Join ePHOTOzine, the friendliest photography community.
Upload photos, chat with photographers, win prizes and much more for free!
Copyright Wrangles Back In The News - Peter Stevenson takes another look at some of the issues surrounding copyright.
Copyright is a legal concept that gives artists the exclusive right to publish, adapt and license their work for financial benefit. As a photographer, this means your images are automatically protected by copyright when a photo is taken. However, too many people are unaware of this fact and use images they find online for all manner of purposes. It has become incredibly easy for people to reproduce, share and manipulate photos at virtually no cost. This means that if your images appear online, you’re at constant risk of copyright infringement.
In recent months an increasing number of high profile cases have hit the headlines and have made photographers sit up and listen. Cases of photos being taken from blogs or other websites without the permission of the photographer are all too common. A recent case that occurred in America demonstrates the point and shows that photographers are fighting back and taking their copyright seriously.
Brian Edwards and Tom Privitere, a New Jersey couple were horrified when a photo of them taken at their engagement party was lifted from their blog, altered and then used in an anti-gay union’s political campaign 2,000 miles away.
The photo had been posted on Edwards' personal blog but was taken and amended, showing the couple in front of a different background and then used in a political campaign to attack a Republican who supported civil union legislation. The couple and the photographer who took the image are quite rightly suing for this infringement.
The case is quite unbelievable and although an extreme example, demonstrates that photographers must be on their guard.
Let’s be clear - the law states that if a photo is taken by a photographer who is employed to take that image, for example by a studio, it becomes the property of the employer rather than the photographer. However, as a freelance photographer, if you’re paid by someone to take an image, you are not their employee and therefore usually retain ownership of the copyright. Your photos should never be reproduced without permission, even by the people featured in the images.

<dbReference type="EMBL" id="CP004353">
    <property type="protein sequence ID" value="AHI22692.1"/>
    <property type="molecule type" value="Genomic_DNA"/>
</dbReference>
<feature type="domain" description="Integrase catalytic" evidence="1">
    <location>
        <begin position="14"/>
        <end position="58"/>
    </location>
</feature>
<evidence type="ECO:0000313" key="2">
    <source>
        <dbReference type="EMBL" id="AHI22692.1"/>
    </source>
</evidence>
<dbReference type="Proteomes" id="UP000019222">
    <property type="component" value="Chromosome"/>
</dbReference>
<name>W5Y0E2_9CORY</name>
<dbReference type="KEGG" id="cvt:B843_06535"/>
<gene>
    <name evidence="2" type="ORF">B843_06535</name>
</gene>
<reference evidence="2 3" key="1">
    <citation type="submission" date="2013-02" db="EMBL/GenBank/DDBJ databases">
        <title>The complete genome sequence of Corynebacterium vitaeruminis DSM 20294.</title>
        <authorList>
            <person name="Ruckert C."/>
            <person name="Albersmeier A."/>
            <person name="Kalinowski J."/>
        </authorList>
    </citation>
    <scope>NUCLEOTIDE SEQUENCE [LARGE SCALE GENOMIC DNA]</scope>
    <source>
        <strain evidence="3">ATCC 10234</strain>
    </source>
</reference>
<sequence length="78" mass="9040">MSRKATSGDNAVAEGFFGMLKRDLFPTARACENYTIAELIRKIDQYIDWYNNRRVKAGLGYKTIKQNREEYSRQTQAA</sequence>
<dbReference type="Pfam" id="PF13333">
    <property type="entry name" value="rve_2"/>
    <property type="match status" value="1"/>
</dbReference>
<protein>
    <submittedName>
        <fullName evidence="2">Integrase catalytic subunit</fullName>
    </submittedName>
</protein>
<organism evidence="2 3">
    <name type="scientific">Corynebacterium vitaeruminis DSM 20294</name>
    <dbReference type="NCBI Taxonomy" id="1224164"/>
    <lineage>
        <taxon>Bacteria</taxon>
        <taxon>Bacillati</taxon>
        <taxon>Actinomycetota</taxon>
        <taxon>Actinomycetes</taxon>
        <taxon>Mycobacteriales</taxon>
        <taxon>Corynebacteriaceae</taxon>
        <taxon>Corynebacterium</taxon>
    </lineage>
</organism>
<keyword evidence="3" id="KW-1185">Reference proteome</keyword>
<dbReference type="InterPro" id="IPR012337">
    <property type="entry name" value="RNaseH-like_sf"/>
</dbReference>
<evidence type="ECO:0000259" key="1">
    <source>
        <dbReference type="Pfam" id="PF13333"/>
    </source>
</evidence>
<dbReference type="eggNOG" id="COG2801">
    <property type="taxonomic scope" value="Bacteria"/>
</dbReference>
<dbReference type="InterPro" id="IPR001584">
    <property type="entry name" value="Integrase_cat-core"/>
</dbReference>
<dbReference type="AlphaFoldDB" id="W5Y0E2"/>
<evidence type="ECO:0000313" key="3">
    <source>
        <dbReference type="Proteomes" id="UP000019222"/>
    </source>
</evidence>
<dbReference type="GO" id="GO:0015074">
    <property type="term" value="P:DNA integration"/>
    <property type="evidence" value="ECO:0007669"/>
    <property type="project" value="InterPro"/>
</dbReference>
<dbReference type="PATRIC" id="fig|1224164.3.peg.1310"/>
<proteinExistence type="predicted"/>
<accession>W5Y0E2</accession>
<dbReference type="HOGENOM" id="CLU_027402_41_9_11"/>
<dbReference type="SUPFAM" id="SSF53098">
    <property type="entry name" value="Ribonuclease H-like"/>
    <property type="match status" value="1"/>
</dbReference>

The good news for photographers is that copyright infringement is beginning to be taken more seriously. This is demonstrated by a recent case where UK souvenir maker Temple Island Collection Ltd won a ruling against a tea company that it accused of breaching copyright by using a picture of a London bus on its packaging. The original photo was taken by the MD of the souvenir company and manipulated using Photoshop. The image used by the tea company was not the exact same image, however, the judge in this case ruled that the photo was similar to the one used by the souvenir company and of the same subject and therefore ruled that it was a copyright infringement. The case could open the floodgates for thousands more cases like this – if someone has copied your idea for a photo, even if that photo is not exactly the same as the one you took, you may well have a case.
So what can photographers do to protect their work? We recommend that photographers always use a copyright watermark on photographs or at the very least include a copyright symbol to avoid any confusion. Get into the habit of regularly scrolling the internet for your images to see if they crop up anywhere they shouldn’t.
If you do find that someone has taken your work, in the first incidence, it is advisable to contact the person or organisation to make them aware of the copyright infringement. They should immediately take the photo down. In cases like the above where the infringement is more sinister or if there is a refusal to remove the image, it’s advisable to speak to an expert – your insurance provider or a legal expert, to find out exactly where you stand.
www.infocusinsurance.co.uk provides specialist insurance for photographers and photography studios across the UK.